The truth about violence against women today

The past year has been a monumental one when it comes to opening up the lines of communication about abuse in the media. While normally rape and sexual violence wouldn’t be an everyday office topic, it became mainstream as we discussed everything from campus rape to the issue of consent when it comes to BDSM. The conversation is of special importance today, on November 25, which is the United Nation’s International Day for the Elimination of Violence Against Women. Whether sexual, psychological or physical, most women have been touched by violence or know someone close to them who has. According to the UN, 1 in 3 women have experienced physical or sexual violence, and 2.6 billion girls and women live in countries where marital rape isn’t criminalized.

Maureen Adams, director of advocacy and communications at YWCA Toronto, offers this advice to those in abusive relationships: always trust your instincts, don’t blame yourself, you’re not alone and talk to someone you trust. “You need to learn about a safety or exit plan,” she says. “You need to know the supports that are available in your community.

Sadly, Adams says, “Half of the women are ashamed and they blame themselves, and some people have reached out to a friend or family member and haven’t been believed. If that happens, you just don’t stop until someone will hear you, listen to you, believe you and help you get the support you need.”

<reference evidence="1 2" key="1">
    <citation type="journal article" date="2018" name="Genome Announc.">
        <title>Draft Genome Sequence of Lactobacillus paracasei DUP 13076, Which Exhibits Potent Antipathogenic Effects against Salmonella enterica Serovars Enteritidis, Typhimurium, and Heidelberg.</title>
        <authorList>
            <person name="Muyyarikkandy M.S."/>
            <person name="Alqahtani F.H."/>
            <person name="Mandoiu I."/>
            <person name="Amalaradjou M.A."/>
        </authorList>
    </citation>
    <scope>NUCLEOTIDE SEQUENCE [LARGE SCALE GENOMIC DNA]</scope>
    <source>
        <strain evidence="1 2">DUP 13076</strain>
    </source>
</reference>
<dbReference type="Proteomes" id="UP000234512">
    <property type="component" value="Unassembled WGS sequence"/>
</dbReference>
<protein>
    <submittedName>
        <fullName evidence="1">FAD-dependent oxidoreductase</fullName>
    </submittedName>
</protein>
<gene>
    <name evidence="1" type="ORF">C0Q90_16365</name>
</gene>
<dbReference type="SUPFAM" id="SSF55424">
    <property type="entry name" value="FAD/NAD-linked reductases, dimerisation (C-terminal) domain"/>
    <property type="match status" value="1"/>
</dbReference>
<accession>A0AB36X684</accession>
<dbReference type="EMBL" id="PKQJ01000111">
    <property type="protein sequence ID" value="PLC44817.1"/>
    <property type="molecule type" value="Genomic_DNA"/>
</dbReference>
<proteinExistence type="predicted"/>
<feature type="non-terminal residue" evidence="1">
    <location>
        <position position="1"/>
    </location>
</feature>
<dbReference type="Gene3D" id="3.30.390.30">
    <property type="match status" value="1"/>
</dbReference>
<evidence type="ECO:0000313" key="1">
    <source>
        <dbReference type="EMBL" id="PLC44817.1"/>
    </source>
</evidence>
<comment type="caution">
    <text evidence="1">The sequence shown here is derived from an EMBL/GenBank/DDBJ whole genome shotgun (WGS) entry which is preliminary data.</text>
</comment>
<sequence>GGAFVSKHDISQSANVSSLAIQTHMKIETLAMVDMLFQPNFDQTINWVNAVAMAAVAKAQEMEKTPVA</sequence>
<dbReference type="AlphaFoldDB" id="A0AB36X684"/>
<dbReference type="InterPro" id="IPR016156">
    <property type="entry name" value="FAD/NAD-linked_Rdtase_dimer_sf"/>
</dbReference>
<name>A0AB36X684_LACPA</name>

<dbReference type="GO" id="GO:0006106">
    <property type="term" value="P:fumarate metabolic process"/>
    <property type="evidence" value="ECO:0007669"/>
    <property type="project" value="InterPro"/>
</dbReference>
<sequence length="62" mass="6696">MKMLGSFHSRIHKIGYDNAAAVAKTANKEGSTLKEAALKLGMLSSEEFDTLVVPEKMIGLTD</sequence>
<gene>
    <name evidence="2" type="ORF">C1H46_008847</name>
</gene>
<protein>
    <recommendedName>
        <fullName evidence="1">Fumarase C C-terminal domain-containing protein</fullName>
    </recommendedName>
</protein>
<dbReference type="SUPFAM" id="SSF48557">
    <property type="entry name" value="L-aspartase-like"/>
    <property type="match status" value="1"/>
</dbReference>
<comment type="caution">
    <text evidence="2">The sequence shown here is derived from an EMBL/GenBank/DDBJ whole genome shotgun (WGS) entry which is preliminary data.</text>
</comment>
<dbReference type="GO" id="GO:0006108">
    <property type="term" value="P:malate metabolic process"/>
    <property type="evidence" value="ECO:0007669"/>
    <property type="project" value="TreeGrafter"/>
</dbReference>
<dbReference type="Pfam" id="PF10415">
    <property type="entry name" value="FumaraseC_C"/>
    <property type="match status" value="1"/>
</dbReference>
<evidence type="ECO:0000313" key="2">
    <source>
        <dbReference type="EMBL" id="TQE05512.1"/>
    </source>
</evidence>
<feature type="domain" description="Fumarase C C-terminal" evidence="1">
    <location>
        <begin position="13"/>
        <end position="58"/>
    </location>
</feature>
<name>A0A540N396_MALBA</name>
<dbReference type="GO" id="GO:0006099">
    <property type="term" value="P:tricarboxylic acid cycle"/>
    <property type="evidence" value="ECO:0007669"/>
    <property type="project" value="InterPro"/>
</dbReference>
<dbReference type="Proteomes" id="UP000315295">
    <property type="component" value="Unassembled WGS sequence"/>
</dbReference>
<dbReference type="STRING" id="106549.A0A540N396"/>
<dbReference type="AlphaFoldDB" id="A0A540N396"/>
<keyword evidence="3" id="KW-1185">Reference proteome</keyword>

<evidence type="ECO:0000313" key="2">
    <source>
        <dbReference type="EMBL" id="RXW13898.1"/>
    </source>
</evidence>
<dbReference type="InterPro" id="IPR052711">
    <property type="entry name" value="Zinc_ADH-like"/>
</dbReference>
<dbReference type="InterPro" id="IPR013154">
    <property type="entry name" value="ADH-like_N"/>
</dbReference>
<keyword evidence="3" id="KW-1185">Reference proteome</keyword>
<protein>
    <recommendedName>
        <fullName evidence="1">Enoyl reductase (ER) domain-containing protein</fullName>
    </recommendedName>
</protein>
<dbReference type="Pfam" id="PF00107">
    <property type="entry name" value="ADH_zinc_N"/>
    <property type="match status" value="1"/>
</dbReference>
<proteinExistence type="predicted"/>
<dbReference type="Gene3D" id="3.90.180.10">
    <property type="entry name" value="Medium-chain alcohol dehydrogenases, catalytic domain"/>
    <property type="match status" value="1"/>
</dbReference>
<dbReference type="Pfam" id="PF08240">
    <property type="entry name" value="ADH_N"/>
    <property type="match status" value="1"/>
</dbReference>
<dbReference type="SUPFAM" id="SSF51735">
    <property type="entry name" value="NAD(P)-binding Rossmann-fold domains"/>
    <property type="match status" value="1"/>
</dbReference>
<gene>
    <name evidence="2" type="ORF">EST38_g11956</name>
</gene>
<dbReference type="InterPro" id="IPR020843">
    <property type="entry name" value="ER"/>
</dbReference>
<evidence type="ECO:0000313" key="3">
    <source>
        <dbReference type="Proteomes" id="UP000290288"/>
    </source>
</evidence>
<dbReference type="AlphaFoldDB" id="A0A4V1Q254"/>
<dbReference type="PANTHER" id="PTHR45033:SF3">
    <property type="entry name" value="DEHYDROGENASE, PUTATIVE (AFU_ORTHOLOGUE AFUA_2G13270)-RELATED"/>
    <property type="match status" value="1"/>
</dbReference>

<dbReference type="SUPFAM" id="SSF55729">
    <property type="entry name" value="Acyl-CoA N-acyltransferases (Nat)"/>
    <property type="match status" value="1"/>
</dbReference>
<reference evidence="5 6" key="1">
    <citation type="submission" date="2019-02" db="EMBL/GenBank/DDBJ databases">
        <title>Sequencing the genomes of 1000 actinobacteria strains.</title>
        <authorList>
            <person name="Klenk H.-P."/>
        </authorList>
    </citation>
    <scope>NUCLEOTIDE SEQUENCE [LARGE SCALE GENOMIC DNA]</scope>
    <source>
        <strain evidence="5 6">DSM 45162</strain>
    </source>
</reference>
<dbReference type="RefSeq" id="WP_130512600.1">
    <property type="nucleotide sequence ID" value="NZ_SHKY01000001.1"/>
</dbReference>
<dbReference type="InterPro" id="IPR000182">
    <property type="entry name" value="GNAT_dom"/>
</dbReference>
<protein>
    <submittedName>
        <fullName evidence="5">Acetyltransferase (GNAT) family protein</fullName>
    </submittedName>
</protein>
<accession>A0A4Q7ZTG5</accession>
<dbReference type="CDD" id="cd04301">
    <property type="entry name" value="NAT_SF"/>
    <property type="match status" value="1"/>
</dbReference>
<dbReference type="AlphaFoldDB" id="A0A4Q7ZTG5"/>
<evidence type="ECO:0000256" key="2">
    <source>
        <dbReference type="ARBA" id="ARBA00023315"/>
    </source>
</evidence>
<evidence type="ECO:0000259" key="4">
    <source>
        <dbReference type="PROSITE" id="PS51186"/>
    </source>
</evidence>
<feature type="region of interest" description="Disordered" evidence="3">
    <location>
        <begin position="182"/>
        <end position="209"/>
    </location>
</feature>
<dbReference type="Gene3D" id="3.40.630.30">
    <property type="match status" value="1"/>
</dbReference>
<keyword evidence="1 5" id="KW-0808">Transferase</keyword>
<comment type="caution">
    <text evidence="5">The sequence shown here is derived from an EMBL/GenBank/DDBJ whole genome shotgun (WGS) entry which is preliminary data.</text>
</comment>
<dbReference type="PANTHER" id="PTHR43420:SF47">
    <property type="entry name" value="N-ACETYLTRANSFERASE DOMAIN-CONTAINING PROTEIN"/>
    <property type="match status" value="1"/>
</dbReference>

Harmy Mendoza, executive director from the Women’s Abuse Network of Toronto, cites some of the signs to look for if you, or someone you know, is in an abusive relationship (she referenced these from the Neighbours, Friends and Families Campaign and keep in mind to treat the pronouns as placeholders):

1. He puts her down
2. He does all the talking and dominates the conversation
3. He checks up on her all the time, even at work
4. He tries to suggest he is the victim and acts depressed
5. He tries to keep her away from you
6. He acts as if he owns her
7. He lies to make himself look good or exaggerates his good qualities
8. He acts like he is superior and of more value than others in his home
9. She is apologetic and makes excuses for his behaviour or she becomes aggressive and angry
10. She is nervous talking when he’s there
11. She seems to be sick more often and misses work
12. She tries to cover her bruises
13. She makes excuses at the last minute about why she can’t meet you or she tries to avoid you on the street
14. She seems sad, lonely, withdrawn and is afraid
15. She uses more drugs or alcohol to cope

If you or someone you know needs help, call the Assaulted Women’s Hotline, 1-866-863-0511, for information on shelters, the numbers, the locations. Learn the signs of abuse here.